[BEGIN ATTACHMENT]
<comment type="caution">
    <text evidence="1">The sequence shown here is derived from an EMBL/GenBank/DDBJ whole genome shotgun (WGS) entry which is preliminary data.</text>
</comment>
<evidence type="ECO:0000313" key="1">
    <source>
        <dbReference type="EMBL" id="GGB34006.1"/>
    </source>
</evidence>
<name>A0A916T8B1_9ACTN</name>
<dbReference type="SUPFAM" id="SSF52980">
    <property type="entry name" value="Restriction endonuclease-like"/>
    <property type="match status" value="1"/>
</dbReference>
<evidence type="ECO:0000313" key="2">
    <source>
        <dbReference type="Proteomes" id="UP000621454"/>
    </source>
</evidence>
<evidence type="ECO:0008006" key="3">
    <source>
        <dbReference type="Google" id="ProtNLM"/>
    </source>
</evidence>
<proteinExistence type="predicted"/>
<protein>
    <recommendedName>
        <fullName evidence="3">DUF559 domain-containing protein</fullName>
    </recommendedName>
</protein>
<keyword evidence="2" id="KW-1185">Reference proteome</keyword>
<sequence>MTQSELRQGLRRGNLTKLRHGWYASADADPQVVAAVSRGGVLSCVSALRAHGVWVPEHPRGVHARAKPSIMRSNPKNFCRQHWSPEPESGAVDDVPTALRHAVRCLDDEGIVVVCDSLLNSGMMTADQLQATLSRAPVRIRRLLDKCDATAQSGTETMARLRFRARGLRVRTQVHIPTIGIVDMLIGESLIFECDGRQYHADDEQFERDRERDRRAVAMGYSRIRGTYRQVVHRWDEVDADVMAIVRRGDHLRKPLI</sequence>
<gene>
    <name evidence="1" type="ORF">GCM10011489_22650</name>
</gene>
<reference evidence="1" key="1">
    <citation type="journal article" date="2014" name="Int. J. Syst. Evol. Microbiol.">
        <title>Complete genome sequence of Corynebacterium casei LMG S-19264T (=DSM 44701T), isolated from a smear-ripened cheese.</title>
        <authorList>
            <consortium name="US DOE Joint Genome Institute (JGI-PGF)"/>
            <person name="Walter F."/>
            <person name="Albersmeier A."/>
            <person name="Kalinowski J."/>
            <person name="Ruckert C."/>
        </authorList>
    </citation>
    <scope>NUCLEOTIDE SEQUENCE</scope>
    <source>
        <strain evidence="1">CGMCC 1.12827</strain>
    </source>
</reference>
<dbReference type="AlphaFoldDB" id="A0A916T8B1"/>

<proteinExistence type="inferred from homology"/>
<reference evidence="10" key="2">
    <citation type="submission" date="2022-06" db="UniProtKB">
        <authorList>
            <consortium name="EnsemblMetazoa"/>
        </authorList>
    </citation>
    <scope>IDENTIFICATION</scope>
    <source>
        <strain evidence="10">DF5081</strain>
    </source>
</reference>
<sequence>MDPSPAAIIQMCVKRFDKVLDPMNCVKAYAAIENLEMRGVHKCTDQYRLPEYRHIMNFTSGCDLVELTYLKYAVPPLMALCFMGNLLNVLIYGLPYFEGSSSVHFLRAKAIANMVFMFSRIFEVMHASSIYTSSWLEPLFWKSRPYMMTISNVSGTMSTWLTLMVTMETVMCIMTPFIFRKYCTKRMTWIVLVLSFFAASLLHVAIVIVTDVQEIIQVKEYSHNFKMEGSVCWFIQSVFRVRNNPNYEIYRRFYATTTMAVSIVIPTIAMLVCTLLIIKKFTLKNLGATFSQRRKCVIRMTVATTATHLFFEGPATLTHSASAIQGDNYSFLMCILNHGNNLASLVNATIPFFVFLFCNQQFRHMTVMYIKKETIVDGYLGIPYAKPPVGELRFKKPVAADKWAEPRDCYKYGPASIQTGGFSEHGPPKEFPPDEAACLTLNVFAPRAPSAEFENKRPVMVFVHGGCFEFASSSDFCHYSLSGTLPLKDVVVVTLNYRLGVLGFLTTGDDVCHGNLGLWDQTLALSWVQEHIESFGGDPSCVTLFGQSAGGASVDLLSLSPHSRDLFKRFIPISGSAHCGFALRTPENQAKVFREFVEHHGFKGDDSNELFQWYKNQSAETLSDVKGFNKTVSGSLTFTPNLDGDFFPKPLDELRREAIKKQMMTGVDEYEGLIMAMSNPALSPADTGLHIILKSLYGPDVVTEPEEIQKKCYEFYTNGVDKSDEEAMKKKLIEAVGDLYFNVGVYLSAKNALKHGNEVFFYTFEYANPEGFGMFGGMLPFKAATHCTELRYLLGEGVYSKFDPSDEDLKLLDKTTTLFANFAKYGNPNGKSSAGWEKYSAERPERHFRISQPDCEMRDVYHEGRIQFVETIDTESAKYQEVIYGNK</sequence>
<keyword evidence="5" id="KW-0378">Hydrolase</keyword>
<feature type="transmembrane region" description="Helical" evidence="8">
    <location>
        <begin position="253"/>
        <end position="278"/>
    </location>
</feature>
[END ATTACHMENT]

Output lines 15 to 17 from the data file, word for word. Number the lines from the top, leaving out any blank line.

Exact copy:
    <source>
        <dbReference type="Proteomes" id="UP000621454"/>
    </source>